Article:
Johnson, a former chairwoman of the caucus who has served on the board that oversees the foundation, said she wasn’t fully aware of the program rules and emphasized that she didn’t “personally benefit.”

In her interview with The Dallas Morning News, on Wednesday, Johnson said “hundreds of kids got scholarships since I have been here.” Her district covers much of southern Dallas County, including many of the area’s less affluent precincts.

“The most that any kid normally gets is from $1,000 to $1,200. … If it was a secret or if I was trying to hide it, I wouldn’t have done it,” she said.
The foundation’s general counsel, Amy Goldson, said Saturday that the scholarships Johnson awarded violated eligibility rules regarding relatives and residency and are “of great concern.”

The program “operates on an honor system,” so the foundation hadn’t known that money went to Johnson’s relatives, she said. But when a recipient fails to meet eligibility requirements or “misrepresents their eligibility, the scholarship funds must be returned.”

Further, Goldson said, the failure of a lawmaker or aides to follow eligibility rules “is a violation of the letter and spirit of [the Foundation’s] requirements.”

“It is inappropriate for a lawmaker to certify the award of a scholarship to a relative in a situation where the lawmaker or their staff is involved in the selection of the recipient,” she said.

Apart from the residency requirements, the scholarship rules state that students must have a 2.5-grade-point average, but there are no explicit judging criteria.
Johnson awarded nine to 11 scholarships a year from 2005 to 2008, the most recent years for which information was available. Each of those years, three or four winners were related to her or her district director, Rod Givens. Johnson said she divided the available funds equally among recipients, and every qualified applicant got a scholarship.

The foundation asks applicants to certify that they aren’t related to those associated with the caucus or the foundation, but it does not specify which relationships that includes.

Scholarships have gone to two of the congresswoman’s grandsons, Kirk and David Johnson; to two of her great-nephews, Gregory and Preston Moore; and to Givens’ son and daughter. Givens did not respond to requests for comment, and none of the scholarship recipients could be reached.

‘Not … proper’

Daniel Borochoff, president of the American Institute of Philanthropy, said that, ideally, scholarship and grant decisions should be made by disinterested arbiters, preferably on the basis of excellence or need.

Johnson’s system “is not an appropriate or proper way to distribute scholarship funds,” he said.

“It’s totally fine if the congressman or -woman wants to reach inside their own pocket and give, but to use money that people got tax deductions on to then benefit their family – it would just be setting up nonprofit organizations to get tax benefits to put their kids through college. It would wreck the whole system if that kind of thing were allowed,” Borochoff said.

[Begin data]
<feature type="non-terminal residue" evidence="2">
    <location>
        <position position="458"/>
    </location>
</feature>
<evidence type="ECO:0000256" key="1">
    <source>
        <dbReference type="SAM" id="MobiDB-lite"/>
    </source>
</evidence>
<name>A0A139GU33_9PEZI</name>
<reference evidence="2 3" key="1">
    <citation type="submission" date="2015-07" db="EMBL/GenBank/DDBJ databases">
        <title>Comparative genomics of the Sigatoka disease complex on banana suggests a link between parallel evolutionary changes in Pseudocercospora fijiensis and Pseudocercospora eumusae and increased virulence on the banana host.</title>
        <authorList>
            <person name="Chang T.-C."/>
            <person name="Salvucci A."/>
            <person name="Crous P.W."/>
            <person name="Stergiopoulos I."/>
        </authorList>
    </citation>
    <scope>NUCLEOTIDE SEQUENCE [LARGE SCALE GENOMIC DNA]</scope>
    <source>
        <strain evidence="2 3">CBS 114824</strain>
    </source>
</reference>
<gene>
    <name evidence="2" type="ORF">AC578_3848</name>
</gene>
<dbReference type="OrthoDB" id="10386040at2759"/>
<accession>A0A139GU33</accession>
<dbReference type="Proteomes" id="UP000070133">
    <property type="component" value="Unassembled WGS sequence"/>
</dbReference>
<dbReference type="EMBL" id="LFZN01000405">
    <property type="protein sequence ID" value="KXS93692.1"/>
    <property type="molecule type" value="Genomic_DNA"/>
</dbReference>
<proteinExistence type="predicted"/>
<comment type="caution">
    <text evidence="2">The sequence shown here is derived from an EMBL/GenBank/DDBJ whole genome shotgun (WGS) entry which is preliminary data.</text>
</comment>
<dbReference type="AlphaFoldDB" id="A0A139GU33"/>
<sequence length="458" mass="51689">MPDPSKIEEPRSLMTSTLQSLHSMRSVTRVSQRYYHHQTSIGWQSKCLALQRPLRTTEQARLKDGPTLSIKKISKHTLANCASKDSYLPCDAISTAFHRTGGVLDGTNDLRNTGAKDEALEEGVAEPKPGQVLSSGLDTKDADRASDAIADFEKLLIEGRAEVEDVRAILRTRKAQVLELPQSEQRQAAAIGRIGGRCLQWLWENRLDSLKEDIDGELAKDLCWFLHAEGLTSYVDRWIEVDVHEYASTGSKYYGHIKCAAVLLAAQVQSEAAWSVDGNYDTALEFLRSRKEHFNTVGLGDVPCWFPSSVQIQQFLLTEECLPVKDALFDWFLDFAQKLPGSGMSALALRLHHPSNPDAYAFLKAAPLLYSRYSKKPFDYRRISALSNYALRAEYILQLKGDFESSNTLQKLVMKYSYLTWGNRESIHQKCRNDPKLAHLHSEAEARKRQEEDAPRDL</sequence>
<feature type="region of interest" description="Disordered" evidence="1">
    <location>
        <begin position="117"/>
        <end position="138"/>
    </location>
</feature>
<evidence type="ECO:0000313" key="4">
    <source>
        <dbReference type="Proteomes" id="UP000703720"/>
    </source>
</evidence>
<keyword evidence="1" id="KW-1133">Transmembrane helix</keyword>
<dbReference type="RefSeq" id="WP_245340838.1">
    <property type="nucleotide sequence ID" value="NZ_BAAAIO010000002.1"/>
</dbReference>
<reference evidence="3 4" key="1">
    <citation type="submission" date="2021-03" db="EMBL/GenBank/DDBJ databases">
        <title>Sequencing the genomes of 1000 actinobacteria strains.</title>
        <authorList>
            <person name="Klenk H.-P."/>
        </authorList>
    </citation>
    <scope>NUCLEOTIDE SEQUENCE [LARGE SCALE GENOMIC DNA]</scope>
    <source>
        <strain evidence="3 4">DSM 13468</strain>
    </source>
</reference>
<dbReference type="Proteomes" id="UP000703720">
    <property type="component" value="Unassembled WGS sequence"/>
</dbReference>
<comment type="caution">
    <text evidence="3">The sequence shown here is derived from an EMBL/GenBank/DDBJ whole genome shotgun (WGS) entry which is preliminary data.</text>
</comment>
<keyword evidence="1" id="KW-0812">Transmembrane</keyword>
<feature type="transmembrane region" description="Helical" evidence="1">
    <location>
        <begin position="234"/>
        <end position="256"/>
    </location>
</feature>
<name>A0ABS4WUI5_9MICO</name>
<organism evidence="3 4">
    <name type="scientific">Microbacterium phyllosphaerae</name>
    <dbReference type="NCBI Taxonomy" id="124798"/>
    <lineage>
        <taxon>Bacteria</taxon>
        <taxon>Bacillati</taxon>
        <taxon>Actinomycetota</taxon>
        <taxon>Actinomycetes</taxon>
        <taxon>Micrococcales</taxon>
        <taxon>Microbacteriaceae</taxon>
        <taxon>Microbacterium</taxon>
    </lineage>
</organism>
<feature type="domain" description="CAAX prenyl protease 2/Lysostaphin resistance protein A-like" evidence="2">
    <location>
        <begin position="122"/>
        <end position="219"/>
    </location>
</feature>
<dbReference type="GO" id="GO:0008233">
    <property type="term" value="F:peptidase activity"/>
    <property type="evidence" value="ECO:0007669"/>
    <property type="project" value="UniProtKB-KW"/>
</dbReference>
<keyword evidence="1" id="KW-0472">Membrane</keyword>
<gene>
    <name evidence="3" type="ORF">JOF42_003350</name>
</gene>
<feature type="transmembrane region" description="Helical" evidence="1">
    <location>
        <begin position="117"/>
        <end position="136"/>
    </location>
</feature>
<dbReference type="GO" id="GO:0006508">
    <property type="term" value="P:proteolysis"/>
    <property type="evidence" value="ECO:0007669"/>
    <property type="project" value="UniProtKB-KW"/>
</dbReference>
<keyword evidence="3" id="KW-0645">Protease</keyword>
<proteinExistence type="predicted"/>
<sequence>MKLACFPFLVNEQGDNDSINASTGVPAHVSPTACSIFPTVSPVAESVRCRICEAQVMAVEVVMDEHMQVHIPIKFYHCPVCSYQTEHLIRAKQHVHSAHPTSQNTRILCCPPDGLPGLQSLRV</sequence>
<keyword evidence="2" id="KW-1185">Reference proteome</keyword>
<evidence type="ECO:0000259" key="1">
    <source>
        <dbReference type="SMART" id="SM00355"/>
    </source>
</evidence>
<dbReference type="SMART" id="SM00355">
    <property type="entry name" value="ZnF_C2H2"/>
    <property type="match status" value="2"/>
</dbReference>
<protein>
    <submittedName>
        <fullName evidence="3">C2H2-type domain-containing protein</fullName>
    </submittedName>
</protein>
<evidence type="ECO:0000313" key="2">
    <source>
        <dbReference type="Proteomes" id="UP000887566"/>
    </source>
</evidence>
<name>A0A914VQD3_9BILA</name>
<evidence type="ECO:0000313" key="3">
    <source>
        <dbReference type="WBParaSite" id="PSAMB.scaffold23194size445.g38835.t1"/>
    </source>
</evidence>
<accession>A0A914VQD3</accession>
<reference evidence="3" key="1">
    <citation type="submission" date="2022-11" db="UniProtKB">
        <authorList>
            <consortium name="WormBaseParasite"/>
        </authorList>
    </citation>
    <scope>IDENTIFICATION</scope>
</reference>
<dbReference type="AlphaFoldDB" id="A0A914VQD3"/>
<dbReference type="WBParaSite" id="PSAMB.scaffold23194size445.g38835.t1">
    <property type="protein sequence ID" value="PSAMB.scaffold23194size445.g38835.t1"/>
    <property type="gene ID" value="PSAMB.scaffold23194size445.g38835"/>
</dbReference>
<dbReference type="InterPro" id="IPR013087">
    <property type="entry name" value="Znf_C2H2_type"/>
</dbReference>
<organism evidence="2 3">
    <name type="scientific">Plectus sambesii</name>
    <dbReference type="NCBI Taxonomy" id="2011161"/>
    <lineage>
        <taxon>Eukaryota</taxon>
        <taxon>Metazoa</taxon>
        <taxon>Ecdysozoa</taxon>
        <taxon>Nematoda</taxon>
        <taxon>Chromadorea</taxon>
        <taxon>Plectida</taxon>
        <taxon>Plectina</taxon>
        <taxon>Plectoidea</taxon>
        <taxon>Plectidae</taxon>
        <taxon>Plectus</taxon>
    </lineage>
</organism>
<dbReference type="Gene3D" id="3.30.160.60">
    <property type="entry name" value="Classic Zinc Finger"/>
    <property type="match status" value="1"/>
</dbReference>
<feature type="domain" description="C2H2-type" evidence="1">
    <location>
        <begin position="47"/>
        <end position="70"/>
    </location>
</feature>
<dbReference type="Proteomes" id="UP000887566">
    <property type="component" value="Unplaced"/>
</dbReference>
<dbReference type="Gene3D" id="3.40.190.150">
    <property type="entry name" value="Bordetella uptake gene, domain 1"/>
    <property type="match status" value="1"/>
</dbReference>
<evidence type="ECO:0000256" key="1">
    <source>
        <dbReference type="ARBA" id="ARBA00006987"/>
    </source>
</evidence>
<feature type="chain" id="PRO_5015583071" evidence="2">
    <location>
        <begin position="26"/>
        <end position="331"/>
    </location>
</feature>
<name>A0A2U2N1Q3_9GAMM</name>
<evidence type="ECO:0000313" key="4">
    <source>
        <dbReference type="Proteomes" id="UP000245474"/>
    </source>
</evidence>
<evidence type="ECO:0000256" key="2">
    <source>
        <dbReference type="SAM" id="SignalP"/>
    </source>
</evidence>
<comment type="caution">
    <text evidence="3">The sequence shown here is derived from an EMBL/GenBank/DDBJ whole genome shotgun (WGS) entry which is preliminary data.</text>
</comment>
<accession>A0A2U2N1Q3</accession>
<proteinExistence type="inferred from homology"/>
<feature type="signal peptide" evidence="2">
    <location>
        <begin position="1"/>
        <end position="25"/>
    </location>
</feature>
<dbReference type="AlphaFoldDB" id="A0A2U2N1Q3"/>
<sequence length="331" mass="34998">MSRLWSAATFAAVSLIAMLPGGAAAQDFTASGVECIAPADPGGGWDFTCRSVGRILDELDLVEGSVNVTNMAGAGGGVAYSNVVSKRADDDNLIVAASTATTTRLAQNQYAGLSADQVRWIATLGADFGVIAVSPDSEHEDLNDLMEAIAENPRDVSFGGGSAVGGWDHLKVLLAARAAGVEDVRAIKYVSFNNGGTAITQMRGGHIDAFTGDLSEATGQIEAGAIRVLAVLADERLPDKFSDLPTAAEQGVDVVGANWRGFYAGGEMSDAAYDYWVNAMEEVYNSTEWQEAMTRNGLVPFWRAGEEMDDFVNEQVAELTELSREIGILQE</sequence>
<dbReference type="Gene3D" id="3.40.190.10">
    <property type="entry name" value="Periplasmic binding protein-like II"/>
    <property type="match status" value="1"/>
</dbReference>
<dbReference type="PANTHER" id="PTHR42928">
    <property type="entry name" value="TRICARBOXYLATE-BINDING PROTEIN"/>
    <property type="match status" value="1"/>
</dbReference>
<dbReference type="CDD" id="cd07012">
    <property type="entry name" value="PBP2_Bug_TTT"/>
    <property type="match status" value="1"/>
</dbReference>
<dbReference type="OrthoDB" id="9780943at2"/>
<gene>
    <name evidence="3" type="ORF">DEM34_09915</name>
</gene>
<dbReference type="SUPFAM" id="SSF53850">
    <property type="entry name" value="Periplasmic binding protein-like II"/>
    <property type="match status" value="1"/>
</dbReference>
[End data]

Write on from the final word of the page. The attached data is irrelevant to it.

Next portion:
He said a scholarship with so few criteria for recipients would normally attract dozens if not hundreds of applicants if it were well publicized.

“There should be outrage because there are probably students who are more deserving and more needy of the funds,” Borochoff said.

The combined scholarship total for the six students over four years was less than $20,000, based on Johnson’s accounting of the scholarships. That appears to be less than half the total Johnson awarded over that time. Of 43 scholarships her office awarded between 2005 and 2008, 15 went to relatives of Johnson or Givens, according to foundation annual reports.

Johnson, in the interview Wednesday, dismissed concerns about the propriety of giving to her relatives or her staffers.

“We look at the kids that apply, look at their qualifications, and if they have the application there with all the ingredients, we try to help,” she said. “I doubt if there is anybody in my district going to question me giving $1,000 to a kid to help him with college.”

The congresswoman, 74, who is expected to handily win a 10th term this fall over a relatively unknown Republican, said flatly that there was no favoritism for her aide’s children or for her grandsons or great-nephews.

“Same application. Same requirements,” she said.

Rules clear, lawyer says

The Congressional Black Caucus consists of one U.S. senator and 41 House members – among them Johnson and two other Texans, Reps. Sheila Jackson Lee and Al Green, both of Houston. All are Democrats.

The foundation is a separate, nonprofit charitable organization whose board at any time includes only a few caucus members.

The foundation, which awarded $716,000 to 556 students last year, has been criticized for spending less on scholarships than on galas and conferences that allow lobbyists to rub elbows with influential lawmakers. Fundraising for the caucus itself and its members is tightly regulated, but the closely related foundation faces few restrictions.